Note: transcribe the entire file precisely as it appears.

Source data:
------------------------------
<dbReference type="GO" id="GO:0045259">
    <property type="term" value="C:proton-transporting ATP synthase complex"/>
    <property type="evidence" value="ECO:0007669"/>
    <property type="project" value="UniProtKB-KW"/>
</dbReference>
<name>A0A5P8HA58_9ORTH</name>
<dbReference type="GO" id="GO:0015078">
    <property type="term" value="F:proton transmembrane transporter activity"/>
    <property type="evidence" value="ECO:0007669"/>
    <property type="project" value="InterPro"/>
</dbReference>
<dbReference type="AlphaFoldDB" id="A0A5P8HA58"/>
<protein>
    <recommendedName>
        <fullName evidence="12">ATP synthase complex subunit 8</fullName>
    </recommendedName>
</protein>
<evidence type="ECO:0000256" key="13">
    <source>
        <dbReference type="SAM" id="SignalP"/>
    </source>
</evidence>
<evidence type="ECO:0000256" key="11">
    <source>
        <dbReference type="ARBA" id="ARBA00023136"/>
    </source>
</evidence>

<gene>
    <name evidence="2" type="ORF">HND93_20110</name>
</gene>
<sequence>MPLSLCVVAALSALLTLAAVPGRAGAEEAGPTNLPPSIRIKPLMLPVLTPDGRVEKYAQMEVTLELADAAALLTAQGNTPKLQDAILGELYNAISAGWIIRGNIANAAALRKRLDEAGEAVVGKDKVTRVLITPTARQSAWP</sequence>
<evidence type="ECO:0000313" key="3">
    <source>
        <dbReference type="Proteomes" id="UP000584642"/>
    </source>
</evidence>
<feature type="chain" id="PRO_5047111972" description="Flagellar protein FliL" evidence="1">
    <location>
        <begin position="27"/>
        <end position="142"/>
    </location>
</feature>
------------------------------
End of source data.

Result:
<dbReference type="GO" id="GO:0045259">
    <property type="term" value="C:proton-transporting ATP synthase complex"/>
    <property type="evidence" value="ECO:0007669"/>
    <property type="project" value="UniProtKB-KW"/>
</dbReference>
<name>A0A5P8HA58_9ORTH</name>
<dbReference type="GO" id="GO:0015078">
    <property type="term" value="F:proton transmembrane transporter activity"/>
    <property type="evidence" value="ECO:0007669"/>
    <property type="project" value="InterPro"/>
</dbReference>
<dbReference type="AlphaFoldDB" id="A0A5P8HA58"/>
<protein>
    <recommendedName>
        <fullName evidence="12">ATP synthase complex subunit 8</fullName>
    </recommendedName>
</protein>
<evidence type="ECO:0000256" key="13">
    <source>
        <dbReference type="SAM" id="SignalP"/>
    </source>
</evidence>
<evidence type="ECO:0000256" key="11">
    <source>
        <dbReference type="ARBA" id="ARBA00023136"/>
    </source>
</evidence>

<gene>
    <name evidence="2" type="ORF">HND93_20110</name>
</gene>
<sequence>MPLSLCVVAALSALLTLAAVPGRAGAEEAGPTNLPPSIRIKPLMLPVLTPDGRVEKYAQMEVTLELADAAALLTAQGNTPKLQDAILGELYNAISAGWIIRGNIANAAALRKRLDEAGEAVVGKDKVTRVLITPTARQSAWP</sequence>
<evidence type="ECO:0000313" key="3">
    <source>
        <dbReference type="Proteomes" id="UP000584642"/>
    </source>
</evidence>
<feature type="chain" id="PRO_5047111972" description="Flagellar protein FliL" evidence="1">
    <location>
        <begin position="27"/>
        <end position="142"/>
    </location>
</feature>